This is my favorite photo of our family. It was taken a few years ago in front of The Orchard House. This was the home of Louisa May Alcott. It is located in Concord, Massachusetts and it is where she wrote Little Women.
This was a wonderful day, but the reason it is my favorite is because it is a true picture of our Annie...smiling, loving life, wringing pure joy from the moment. That's my girl!
Today, March 21st, is the day the Down Syndrome community picked to celebrate, inform and advocate for D.S. Why? Because Trisomy 21 means an extra chromosome...three rather than two on the 21st gene...3/21. They do not know why that extra, perfectly normal chromosome causes all the trouble that it does. It happens at conception.
We are so fortunate that Annie is healthy. She was diagnosed with two heart defects when she was four months old. They resolved on their own and, though she still has a heart murmur, she did not require surgery...for which we are most grateful.
(Those are real chickens in that basket!)
We have made decisions along this journey that were difficult, but we hope were the best for Annie. Annie has a tooth that is behind the others. We chose not to put braces on her because they would have had to stretch her pallet. We worried that that change to the roof of her mouth would alter her clear speech. Not to mention the pain (I wore braces, lots of pain!) and the fact that when Annie felt her first loose tooth she tried to remove it herself...with a spoon. She came to me bleeding, with her tooth perpendicular to her gum saying,"Take it out!". After this I imagined what she might do to all the hardware involved with braces.
We have known people who have had their children's tongues reduced, eyes altered, cheek pads slimmed down, given them growth hormone injections, removed tonsils and adenoids...for reasons we cannot comprehend. Annie did have eye surgery when she was four for strabismus..."lazy eye". We tried glasses and when they did not strengthen her eye, we opted for surgery. Without it, she could have lost the use of that eye. It was a day surgery, and she went to ballet class a day later. We moved when Annie was two and while packing I found a couple of tiny pairs of glasses hidden in outrageous places..my girl was an expert, at the age of two, at hiding and destroying glasses! We went through many, many pairs!
It is a life altering experience, having a child with special needs. It has changed our lives in ways too numerous to list here. There are difficulties and there are blessings. We have had dark days, shed many tears and, most assuredly, asked why. But...we have also laughed till our sides hurt at what we call Annie-isms, shed tears of joy and delighted in the smallest accomplishments. The stereotypical image of the happy, sweet child with Down Syndrome is inaccurate. People with D.S. are as diverse as the rest of use. We are fortunate that Annie is extremely happy and sweet, but she can also be stubborn and unrelenting...just like the rest of us.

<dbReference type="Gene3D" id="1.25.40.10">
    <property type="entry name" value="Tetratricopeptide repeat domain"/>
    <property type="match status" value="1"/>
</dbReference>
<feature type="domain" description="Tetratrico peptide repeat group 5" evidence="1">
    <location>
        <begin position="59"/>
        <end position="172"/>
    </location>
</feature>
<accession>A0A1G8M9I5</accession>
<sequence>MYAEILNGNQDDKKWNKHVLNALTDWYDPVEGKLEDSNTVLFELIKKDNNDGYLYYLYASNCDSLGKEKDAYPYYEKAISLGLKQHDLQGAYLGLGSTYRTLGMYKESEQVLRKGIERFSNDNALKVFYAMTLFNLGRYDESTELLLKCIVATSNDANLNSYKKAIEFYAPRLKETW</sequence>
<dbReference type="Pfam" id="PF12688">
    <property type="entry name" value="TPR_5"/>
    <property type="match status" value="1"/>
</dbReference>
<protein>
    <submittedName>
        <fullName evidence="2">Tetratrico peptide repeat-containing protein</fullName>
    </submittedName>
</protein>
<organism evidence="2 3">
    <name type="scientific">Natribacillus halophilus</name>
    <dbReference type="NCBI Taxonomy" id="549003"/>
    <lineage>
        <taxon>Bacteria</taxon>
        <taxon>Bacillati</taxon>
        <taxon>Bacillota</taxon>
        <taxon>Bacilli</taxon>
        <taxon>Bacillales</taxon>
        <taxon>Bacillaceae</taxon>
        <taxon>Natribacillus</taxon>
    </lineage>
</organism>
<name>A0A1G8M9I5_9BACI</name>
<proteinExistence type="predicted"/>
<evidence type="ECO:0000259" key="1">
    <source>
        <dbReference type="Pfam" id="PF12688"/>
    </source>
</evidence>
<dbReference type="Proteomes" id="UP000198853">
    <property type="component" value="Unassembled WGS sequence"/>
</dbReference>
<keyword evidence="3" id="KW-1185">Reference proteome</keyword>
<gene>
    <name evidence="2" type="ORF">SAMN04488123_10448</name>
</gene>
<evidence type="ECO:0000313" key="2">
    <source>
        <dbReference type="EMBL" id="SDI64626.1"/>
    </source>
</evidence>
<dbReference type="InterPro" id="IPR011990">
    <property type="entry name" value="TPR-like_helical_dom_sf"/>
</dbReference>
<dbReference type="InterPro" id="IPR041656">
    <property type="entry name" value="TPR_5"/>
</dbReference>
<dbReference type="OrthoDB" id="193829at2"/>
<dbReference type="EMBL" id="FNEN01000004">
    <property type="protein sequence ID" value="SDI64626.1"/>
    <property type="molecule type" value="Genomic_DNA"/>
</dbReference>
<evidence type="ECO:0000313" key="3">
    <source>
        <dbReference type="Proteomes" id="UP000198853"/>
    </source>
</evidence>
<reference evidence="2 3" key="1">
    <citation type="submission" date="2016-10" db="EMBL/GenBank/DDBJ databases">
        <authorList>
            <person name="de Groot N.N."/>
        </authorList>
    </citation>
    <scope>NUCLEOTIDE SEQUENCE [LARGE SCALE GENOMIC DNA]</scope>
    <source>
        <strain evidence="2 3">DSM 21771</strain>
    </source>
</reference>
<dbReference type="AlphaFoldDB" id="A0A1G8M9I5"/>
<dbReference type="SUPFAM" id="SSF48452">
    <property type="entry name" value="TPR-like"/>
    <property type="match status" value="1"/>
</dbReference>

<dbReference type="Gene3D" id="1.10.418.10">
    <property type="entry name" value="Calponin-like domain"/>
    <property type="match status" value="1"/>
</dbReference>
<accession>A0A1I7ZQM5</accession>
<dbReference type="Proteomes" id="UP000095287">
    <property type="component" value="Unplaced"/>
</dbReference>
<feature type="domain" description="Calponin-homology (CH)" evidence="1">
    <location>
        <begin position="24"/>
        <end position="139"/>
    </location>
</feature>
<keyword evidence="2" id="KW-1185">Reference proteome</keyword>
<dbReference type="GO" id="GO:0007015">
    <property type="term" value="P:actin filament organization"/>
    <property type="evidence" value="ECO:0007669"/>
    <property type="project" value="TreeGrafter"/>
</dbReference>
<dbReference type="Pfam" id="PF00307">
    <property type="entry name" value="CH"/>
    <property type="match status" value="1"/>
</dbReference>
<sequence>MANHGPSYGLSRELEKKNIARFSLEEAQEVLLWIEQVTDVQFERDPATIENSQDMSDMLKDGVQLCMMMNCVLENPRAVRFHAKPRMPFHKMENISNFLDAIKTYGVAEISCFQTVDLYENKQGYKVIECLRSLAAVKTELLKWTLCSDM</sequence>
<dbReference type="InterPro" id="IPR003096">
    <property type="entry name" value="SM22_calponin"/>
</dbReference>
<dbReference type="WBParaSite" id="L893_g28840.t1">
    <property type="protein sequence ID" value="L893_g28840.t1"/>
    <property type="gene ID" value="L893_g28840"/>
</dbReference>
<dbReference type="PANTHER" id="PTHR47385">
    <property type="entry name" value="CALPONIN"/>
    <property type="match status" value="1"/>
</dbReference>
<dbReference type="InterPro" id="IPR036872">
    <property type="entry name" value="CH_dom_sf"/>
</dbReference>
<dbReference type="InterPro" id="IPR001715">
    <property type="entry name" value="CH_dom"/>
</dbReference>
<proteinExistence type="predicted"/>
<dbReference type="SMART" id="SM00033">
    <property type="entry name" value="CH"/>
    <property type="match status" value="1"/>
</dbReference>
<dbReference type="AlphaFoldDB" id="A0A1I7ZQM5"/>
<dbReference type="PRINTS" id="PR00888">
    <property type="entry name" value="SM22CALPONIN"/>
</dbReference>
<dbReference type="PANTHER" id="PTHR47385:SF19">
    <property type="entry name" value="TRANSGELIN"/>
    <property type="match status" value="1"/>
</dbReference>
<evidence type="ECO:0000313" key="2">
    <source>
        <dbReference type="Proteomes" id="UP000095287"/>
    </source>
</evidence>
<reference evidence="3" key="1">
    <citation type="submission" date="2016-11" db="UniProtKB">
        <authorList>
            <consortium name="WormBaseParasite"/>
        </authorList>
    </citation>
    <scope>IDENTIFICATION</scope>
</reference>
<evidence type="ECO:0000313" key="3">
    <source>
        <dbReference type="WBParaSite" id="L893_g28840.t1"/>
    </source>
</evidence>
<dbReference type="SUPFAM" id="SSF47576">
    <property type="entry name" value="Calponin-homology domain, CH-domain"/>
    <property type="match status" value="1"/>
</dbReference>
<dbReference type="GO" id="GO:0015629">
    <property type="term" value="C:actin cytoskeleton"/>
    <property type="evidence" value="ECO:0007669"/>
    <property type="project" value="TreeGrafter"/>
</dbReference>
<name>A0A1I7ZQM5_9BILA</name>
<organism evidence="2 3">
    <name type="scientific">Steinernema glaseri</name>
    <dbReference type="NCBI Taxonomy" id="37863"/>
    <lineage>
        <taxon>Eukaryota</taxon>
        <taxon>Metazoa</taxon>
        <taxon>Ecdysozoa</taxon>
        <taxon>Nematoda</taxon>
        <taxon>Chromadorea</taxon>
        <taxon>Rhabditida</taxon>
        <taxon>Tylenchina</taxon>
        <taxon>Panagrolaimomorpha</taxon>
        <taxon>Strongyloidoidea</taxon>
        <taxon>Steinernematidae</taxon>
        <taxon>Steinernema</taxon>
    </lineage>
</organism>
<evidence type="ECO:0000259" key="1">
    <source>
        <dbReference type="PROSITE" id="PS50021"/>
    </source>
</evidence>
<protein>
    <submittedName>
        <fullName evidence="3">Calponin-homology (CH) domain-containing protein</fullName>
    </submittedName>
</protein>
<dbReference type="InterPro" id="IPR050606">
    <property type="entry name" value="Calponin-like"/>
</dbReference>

This post is getting way too lengthy, but I hope you will read the narrative essay below written by Emily Perl Kingsley. We met Emily and her late husband, Charles, and their son Jason, who has D.S., many years ago. Emily is an Emmy Award winning writer for Sesame Street, but those of us within the D.S. community know her for these words...
WELCOME TO HOLLAND
Emily Perl Kingsley.
c1987 by Emily Perl Kingsley. All rights reserved
I am often asked to describe the experience of raising a child with a disability - to try to help people who have not shared that unique experience to understand it, to imagine how it would feel. It's like this......
When you're going to have a baby, it's like planning a fabulous vacation trip - to Italy. You buy a bunch of guide books and make your wonderful plans. The Coliseum. The Michelangelo David. The gondolas in Venice. You may learn some handy phrases in Italian. It's all very exciting.
After months of eager anticipation, the day finally arrives. You pack your bags and off you go. Several hours later, the plane lands. The stewardess comes in and says, "Welcome to Holland."
"Holland?!?" you say. "What do you mean Holland?? I signed up for Italy! I'm supposed to be in Italy. All my life I've dreamed of going to Italy."
But there's been a change in the flight plan. They've landed in Holland and there you must stay.
The important thing is that they haven't taken you to a horrible, disgusting, filthy place, full of pestilence, famine and disease. It's just a different place.
So you must go out and buy new guide books. And you must learn a whole new language. And you will meet a whole new group of people you would never have met.
It's just a different place. It's slower-paced than Italy, less flashy than Italy. But after you've been there for a while and you catch your breath, you look around.... and you begin to notice that Holland has windmills....and Holland has tulips. Holland even has Rembrandts.
But everyone you know is busy coming and going from Italy... and they're all bragging about what a wonderful time they had there. And for the rest of your life, you will say "Yes, that's where I was supposed to go. That's what I had planned."
And the pain of that will never, ever, ever, ever go away... because the loss of that dream is a very very significant loss.
But... if you spend your life mourning the fact that you didn't get to Italy, you may never be free to enjoy the very special, the very lovely things ... about Holland.
I have visited eleven countries in my life...one of them was Holland. I have never been to Italy.
Enjoy the day,